The Pipeline and Hazardous Materials Safety Administration (PHMSA) issued a final rule on October 18th. As you know, the only way to amend or change Title 49 for Transportation in the Code of Federal Regulations is through a rule making process. This particular docket number is HM–259. Its goal is to “align the U.S. Hazardous Materials Regulations with current international standards for the air transportation of hazardous materials”. It has an effective date of October 18, 2018. While the published rule is 23 pages long, I have attempted to hit the highlights here. If you wish to read the entire final rule with the discussion on comments received, you can go to https://www.phmsa.dot.gov/regulations-fr/rulemaking/2018-22114.
Highlights of HM-259
172.101 – Removal of A3 and A6 from Column 7 for multiple entries in the HMT. Provision A3 will be removed from all Packing Group I entries. Provision A6 will be removed from all liquid entries to which it is assigned.
172.102 – A3 revised and now reads as follows: “For combination packagings, if glass inner packagings (including ampoules) are used, they must be packed with absorbent material in tightly closed rigid and leakproof receptacles before packing in outer packagings.” There is no longer a mention of using “tightly closed metal receptacles”.
175.10(a)(18)(i) – Revised portable electronic devices by passengers and crew. This section has been expanded to include portable medical electronic devices with lithium metal Continue Reading…
Lithium continues to cause (as well as alleviate) depression!
IATA, reporting on the Feb. 22 ICAO Council acceptance of the ICAO Air Navigation Commission, has announced that they will be adding an Addendum to the 57th Ed. of the IATA DGR to prohibit shipping Lithium Ion Batteries as cargo on passenger aircraft. This applies only to UN3480 (i.e. batteries alone) prepared under PI 965.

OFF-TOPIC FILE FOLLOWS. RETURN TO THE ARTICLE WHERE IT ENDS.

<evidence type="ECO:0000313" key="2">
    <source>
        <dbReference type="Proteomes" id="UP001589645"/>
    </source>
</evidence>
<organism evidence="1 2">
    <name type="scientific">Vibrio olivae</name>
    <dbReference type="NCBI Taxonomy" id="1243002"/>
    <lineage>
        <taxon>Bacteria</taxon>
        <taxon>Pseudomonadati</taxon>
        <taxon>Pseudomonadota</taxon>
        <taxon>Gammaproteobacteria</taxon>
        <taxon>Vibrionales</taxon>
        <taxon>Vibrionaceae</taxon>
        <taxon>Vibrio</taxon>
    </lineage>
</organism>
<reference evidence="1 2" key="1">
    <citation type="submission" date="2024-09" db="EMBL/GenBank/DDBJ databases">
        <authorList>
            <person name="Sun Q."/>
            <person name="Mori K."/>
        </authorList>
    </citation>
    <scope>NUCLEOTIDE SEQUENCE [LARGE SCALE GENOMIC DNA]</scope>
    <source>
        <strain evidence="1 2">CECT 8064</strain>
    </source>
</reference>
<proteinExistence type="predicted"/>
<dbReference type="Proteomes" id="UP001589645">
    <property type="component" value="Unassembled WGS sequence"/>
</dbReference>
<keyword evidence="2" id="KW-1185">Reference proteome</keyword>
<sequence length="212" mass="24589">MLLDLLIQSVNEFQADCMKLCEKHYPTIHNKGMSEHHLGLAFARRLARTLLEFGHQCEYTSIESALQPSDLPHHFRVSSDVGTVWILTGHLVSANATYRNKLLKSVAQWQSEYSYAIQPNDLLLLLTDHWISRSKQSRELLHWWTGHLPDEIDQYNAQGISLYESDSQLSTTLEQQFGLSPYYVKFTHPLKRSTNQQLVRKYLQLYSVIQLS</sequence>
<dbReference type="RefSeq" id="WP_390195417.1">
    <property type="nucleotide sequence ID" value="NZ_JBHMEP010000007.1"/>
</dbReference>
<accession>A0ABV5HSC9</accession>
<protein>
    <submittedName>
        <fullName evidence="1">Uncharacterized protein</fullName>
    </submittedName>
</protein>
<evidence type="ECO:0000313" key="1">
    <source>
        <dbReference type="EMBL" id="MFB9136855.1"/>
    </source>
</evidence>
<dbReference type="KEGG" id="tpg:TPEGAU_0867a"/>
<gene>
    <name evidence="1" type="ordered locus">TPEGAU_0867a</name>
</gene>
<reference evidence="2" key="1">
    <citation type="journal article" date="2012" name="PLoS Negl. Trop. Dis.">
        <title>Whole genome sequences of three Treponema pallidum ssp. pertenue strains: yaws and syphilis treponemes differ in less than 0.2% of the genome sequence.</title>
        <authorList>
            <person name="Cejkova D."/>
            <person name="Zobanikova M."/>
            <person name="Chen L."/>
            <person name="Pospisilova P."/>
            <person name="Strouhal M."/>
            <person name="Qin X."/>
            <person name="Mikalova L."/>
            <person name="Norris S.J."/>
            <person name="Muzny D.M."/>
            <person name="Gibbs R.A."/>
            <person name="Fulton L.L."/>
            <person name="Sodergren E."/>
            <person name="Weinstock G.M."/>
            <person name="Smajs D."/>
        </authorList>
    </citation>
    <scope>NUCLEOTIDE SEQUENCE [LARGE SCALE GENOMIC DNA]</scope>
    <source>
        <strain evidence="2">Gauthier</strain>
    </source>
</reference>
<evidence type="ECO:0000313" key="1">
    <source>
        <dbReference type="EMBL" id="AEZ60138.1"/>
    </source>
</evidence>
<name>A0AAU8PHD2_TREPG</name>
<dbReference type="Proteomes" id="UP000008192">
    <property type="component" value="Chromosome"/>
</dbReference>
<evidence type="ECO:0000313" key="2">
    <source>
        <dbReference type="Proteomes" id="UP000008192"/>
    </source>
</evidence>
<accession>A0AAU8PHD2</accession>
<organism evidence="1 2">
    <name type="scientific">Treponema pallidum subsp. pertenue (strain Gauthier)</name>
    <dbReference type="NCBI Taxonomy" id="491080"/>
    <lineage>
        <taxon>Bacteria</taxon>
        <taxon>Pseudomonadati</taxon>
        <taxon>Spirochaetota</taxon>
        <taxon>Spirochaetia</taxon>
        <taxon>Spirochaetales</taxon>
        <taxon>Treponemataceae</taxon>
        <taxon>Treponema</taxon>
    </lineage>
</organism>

The prohibition will take effect April 1, 2016 (along with other announced changes – state of charge limits, number of Sec. II exemption items/consignment, etc.) and will be in effect for an unspecified “interim” period.
This interim period will probably depend on the conclusion of developing performance-based standards announced earlier (see my previous article).
The notice also includes reinforcing the restriction to PI 965 Section II exempted items to 1 per consignment or overpack; and will add the requirement for a Cargo Aircraft Only handling label for these packages/overpacks.
UN3481 lithium ion batteries packed with/contained in under PI 966 and PI 967 are not covered by the prohibition.
The formal issue of ICAO Technical Instructions 2015-2016 4th Amendment and IATA DG 2016 2nd Amendment, introducing this restriction, are expected by Feb. 26th.
Shippers of lithium ion batteries may have to plan soon for alternate delivery modes if customers are not well served by CAO flights.
In addition to changes documented in the IATA 2016 (57th Edition) DGR, and the anticipated 2017 changes outlined in Appendix H (“Impending Changes” to ICAO Technical Instructions), recent incidents with lithium batteries and lithium battery-powered small vehicles (e.g. “Solowheels”, hoverboards, mini-“Segway”, etc.) have caused regulators to re-examine changes and deadlines.
Specifically ICAO intends to require that, in 2016 (date to be confirmed, April 1 proposed):
Lithium ion cells and batteries (UN3480, PI 965) must only be offered for transport when their “state of charge” (SoC) does not exceed 30 % of the rated capacity, as determined by the UN Manual of Tests & Criteria (Section I cells/batteries are only allowed to exceed 30% if the States of Origin & Operator approve in writing).